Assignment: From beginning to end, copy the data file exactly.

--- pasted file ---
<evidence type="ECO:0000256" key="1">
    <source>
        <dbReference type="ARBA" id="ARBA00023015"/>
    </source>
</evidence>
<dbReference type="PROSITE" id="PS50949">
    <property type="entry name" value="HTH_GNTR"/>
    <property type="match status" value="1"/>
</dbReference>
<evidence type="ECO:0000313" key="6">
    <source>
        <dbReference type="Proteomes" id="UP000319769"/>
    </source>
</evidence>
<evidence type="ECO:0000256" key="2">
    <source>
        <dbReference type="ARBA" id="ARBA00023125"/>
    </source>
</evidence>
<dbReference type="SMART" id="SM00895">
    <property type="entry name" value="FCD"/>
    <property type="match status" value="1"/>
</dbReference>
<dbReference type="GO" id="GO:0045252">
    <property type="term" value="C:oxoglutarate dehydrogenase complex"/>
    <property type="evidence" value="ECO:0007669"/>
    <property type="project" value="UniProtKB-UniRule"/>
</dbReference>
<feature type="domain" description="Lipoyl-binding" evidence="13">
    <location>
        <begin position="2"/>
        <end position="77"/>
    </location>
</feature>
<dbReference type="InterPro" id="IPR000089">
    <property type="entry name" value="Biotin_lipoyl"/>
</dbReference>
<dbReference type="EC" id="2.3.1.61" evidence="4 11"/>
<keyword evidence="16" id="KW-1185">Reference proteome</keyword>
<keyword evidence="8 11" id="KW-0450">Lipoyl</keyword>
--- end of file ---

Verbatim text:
<evidence type="ECO:0000256" key="1">
    <source>
        <dbReference type="ARBA" id="ARBA00023015"/>
    </source>
</evidence>
<dbReference type="PROSITE" id="PS50949">
    <property type="entry name" value="HTH_GNTR"/>
    <property type="match status" value="1"/>
</dbReference>
<evidence type="ECO:0000313" key="6">
    <source>
        <dbReference type="Proteomes" id="UP000319769"/>
    </source>
</evidence>
<evidence type="ECO:0000256" key="2">
    <source>
        <dbReference type="ARBA" id="ARBA00023125"/>
    </source>
</evidence>
<dbReference type="SMART" id="SM00895">
    <property type="entry name" value="FCD"/>
    <property type="match status" value="1"/>
</dbReference>
<dbReference type="GO" id="GO:0045252">
    <property type="term" value="C:oxoglutarate dehydrogenase complex"/>
    <property type="evidence" value="ECO:0007669"/>
    <property type="project" value="UniProtKB-UniRule"/>
</dbReference>
<feature type="domain" description="Lipoyl-binding" evidence="13">
    <location>
        <begin position="2"/>
        <end position="77"/>
    </location>
</feature>
<dbReference type="InterPro" id="IPR000089">
    <property type="entry name" value="Biotin_lipoyl"/>
</dbReference>
<dbReference type="EC" id="2.3.1.61" evidence="4 11"/>
<keyword evidence="16" id="KW-1185">Reference proteome</keyword>
<keyword evidence="8 11" id="KW-0450">Lipoyl</keyword>